If you’re even the newest of Twitter users, you’ll have seen people posting photos of stuff going on around them. In fact, it’s one of the most popular uses of the site and can often scoop real news organisations, like in the case of the plane that crashed into the Hudson river.
This guide will show you a few of the options available to you if you’d like to become a ‘citizen journalist’ too, or maybe if you just spot something remarkable happening and want to share it with your friends.
By far the most popular way of uploading pictures to Twitter is a website called Twitpic. It’s very simple – users can log into their site on their PC or mobile phone and upload images. You can then add a short caption, which gets posted to your Twitter feed alongside a link to the image.
Better still, thanks to Twitpic’s API you’ll find that many third party Twitter clients will come with Twitpic support built in, so you won’t even need to go to the website.
The unpronounceable Twitxr is an application for the iPhone and Windows Mobile handsets that’ll let you upload pictures from your mobile phone, publish them on Twitter and varous other social networking and microblogging sites, and automatically add geotagging data from a GPS unit.
It’s also available as a Java application for Nokia S60 and Motorola handsets, and in a worst case scenario you can visit m.twitxr.com to upload a pic or even just email it, attaching the picture.
If you’re a Flickr user and want your account to be integrated with your Twitter account, then you’ll like SnapTweet. It’s a service that takes your Flickr RSS feed of pictures and then sends a Twitter update out whenever you add anything new.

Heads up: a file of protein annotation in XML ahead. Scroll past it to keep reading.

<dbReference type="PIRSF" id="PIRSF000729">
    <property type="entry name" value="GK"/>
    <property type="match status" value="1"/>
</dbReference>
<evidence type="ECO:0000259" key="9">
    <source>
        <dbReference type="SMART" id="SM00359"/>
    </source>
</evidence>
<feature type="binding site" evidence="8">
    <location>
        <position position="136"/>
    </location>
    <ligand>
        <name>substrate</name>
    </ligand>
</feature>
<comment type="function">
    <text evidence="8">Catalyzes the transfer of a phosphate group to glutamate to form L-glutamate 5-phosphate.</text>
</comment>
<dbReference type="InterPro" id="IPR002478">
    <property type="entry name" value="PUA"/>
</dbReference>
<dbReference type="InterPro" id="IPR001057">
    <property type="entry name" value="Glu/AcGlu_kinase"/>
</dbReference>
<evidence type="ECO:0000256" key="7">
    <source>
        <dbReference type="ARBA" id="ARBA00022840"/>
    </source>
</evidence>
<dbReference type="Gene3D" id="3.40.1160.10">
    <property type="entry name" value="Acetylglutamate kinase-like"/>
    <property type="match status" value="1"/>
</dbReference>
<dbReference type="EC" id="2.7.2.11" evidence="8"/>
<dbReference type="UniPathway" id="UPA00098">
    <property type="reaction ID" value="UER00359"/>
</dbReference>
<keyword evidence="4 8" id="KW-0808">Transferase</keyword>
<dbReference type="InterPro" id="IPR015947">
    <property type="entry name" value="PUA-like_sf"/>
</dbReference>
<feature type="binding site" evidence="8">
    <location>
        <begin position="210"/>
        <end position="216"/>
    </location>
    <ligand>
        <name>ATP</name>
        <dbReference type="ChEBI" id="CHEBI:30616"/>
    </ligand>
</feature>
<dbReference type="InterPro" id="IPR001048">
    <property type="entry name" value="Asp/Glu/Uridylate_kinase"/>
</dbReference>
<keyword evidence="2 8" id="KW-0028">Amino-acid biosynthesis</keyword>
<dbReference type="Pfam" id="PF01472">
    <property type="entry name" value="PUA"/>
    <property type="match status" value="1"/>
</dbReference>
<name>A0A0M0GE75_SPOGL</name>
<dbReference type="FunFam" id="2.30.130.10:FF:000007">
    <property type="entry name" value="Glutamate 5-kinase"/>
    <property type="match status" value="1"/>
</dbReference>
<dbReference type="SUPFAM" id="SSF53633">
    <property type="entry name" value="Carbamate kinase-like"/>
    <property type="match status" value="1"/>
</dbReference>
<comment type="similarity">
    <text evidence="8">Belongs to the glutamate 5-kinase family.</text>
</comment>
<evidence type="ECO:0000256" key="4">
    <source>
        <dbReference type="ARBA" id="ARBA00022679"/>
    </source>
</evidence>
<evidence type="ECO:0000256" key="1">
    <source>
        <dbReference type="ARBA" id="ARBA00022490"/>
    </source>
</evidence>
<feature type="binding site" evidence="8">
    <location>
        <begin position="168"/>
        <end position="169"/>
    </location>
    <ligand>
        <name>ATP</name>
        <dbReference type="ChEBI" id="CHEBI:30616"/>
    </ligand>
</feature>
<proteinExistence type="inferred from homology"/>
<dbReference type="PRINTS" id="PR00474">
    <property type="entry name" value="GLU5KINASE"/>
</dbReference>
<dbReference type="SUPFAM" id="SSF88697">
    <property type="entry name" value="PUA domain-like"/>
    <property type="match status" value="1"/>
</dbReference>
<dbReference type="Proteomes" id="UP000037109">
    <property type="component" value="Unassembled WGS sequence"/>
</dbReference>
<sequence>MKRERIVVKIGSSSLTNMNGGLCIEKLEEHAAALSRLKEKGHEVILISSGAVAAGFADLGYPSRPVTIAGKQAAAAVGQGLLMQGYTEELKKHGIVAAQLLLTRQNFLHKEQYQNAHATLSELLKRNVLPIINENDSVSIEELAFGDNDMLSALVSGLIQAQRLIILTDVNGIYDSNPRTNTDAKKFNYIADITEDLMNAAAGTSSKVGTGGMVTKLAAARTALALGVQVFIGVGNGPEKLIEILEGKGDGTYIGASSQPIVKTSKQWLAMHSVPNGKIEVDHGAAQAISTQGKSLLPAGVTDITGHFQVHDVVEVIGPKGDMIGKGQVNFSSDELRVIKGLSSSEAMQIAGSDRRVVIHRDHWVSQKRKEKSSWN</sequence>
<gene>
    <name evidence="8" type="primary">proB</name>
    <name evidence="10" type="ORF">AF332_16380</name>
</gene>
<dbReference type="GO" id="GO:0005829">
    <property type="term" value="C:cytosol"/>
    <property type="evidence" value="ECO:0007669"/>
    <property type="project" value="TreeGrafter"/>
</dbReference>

People who upload to Flickr from their mobile phones on a regular basis will find this a very easy and convenient way of sharing photos on the site, though if you haven’t got a Flickr account, or a capable mobile phone, then it’s a bit of a hassle to set up.
Lastly, TweetPhoto is the new kid on the block for image sharing on Twitter. It keeps all the functionality of its main competitor, TwitPic, but adds more info like who’s recently viewed or favourited a photo.
There’s also a prominent option to retweet photos, which should help the virality of the service. It’ll post your photos to Facebook, too, if you’d like it to. From your phone you can either visit the Tweetphoto website to upload pics, or email them to a unique address.
There’s a multitude of options for you to post pictures to Twitter from your mobile phone, so if you see something exciting on the street then you’ve got no excuse not to post it. Let’s not have 80 pictures of your cat, though, yeah?
If you have any incredible shots that you’d like to share with us, then now that you know how to upload them to Twitter, send them our way at @techdigest.